Plan to tackle ‘computer says no’ banking

The move is an attempt to tackle the paucity of reliable credit information available on smaller companies by providing lenders – particularly newer banks – with more data.

A pilot scheme being run by HM Revenue & Customs is seeing companies’ VAT payments data shared with credit ratings agencies so they can provide more reliable information to banks and other lenders, the Daily Telegraph understands.

It is feared that sparse and often inconsistent information on small firms’ credit histories, when combined with banks’ centralised decision making processes, is leaving viable small businesses unable to secure credit. The problem has been dubbed “computer says no” banking.

An analysis of 100 private companies’ credit reports by three leading credit ratings agencies – Dun & Bradstreet (D&B), Experian and Creditsafe – in 2011 found they recommend vastly different credit limits on the same businesses – with an average variation of 150pc.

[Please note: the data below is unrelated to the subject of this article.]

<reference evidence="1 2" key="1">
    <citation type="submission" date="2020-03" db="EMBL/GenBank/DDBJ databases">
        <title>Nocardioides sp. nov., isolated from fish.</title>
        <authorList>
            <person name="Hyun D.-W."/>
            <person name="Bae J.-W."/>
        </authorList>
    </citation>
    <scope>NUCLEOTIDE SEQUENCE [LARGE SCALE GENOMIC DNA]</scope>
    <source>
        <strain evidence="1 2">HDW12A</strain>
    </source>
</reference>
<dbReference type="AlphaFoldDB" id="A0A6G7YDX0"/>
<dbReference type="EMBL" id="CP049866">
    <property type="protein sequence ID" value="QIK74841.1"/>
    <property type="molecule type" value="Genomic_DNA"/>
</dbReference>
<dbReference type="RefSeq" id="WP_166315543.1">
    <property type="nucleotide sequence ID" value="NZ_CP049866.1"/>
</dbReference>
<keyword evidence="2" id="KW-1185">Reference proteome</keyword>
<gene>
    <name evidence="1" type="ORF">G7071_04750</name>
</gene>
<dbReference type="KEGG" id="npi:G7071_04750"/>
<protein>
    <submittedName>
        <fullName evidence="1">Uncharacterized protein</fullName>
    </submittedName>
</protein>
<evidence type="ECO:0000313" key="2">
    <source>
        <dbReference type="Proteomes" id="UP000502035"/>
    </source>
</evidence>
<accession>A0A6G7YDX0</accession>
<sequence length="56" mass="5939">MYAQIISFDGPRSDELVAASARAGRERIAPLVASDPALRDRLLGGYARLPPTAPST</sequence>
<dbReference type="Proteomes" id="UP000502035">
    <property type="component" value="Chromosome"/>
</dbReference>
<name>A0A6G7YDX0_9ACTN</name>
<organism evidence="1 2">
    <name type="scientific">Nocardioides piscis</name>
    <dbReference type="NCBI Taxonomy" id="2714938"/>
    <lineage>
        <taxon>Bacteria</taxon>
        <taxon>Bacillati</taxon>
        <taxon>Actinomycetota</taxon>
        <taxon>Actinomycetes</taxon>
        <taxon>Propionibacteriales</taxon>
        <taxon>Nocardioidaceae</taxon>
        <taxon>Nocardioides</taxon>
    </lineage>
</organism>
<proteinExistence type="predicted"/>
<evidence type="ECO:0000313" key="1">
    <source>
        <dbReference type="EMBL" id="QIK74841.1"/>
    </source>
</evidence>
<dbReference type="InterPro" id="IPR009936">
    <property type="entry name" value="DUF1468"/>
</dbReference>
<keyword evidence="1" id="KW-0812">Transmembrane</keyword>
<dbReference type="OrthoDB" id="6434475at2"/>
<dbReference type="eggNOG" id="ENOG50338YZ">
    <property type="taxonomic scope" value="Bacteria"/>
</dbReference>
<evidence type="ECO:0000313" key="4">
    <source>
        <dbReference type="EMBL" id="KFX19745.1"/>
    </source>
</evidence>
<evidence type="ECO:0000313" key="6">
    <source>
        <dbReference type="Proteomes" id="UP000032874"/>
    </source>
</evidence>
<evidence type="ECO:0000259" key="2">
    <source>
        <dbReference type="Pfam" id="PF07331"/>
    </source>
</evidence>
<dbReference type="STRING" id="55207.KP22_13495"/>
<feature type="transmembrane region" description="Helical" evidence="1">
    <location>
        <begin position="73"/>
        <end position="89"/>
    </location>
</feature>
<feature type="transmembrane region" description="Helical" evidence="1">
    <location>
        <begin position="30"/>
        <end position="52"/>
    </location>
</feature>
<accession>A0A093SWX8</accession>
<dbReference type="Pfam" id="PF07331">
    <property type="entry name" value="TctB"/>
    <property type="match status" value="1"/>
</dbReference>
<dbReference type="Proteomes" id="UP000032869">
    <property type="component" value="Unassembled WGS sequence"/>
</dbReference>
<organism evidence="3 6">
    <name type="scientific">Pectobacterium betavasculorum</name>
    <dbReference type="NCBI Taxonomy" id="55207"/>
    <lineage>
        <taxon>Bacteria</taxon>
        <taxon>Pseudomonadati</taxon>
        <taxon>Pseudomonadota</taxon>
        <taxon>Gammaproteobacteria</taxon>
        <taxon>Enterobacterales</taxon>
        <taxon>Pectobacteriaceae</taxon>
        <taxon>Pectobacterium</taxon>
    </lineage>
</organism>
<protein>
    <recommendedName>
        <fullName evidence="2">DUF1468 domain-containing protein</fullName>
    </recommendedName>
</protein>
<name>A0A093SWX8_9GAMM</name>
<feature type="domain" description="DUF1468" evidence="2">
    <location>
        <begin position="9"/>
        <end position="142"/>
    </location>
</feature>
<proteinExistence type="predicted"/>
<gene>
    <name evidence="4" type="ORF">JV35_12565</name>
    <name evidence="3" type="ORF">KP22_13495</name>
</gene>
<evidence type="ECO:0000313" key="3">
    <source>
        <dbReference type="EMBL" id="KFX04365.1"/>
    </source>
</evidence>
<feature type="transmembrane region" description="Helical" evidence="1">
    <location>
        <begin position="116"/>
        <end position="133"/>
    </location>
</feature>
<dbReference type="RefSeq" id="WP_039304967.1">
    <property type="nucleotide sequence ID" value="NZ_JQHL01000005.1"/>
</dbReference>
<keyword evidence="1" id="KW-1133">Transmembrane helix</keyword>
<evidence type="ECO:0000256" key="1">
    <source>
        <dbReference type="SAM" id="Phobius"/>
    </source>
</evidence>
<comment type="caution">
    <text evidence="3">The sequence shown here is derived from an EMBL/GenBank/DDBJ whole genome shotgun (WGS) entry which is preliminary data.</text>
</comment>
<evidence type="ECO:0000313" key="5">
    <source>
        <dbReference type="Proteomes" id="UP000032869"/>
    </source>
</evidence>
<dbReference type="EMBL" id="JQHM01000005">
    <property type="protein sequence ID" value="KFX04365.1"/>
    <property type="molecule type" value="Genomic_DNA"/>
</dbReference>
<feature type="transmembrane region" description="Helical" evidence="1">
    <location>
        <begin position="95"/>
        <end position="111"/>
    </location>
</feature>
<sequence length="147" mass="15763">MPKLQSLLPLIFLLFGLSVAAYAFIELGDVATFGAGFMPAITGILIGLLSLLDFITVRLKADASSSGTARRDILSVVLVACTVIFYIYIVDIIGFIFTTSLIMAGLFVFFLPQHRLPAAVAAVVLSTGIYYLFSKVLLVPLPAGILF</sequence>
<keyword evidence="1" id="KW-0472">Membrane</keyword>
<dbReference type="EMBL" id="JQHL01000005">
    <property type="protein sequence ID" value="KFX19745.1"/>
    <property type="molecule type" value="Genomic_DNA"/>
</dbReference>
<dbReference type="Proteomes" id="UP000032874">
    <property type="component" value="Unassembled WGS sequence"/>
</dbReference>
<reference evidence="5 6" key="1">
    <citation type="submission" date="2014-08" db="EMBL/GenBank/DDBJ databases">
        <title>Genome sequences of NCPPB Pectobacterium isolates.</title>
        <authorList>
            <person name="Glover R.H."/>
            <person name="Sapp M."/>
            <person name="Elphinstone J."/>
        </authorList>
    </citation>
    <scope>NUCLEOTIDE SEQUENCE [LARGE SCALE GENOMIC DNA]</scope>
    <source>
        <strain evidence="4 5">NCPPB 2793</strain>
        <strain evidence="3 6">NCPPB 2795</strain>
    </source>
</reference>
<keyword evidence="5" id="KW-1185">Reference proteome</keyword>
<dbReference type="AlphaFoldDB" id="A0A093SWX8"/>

They also often fail to agree whether small companies’ credit risk is improving or deteriorating.

Russel Griggs, the former head of the CBI’s small business council, said the problem is most pronounced for the smallest businesses.
Prof Griggs, who will publish a report on credit scoring of small businesses in June, said: “A lot of people don’t realise that in micro businesses, it’s you being judged, not the business. Your credit history as a consumer is actually as important as your business plan.”

He added that business borrowers seeking less than £25,000 are being judged under the Consumer Credit Act, an obligation that is “acting against business lending”. “Banks are supposed to apply all sorts of criteria to fit that but you should judge a business separately to how you judge a consumer.”

Last year, Prof Griggs oversaw an independently monitored appeals process for companies rejected for bank loans. He said the fact that four in ten were overturned on appeal was sometimes down to misleading credit scores. “When the bank looks again, they say ‘fine’. A better approach to this will get around a lot of the initial declines.”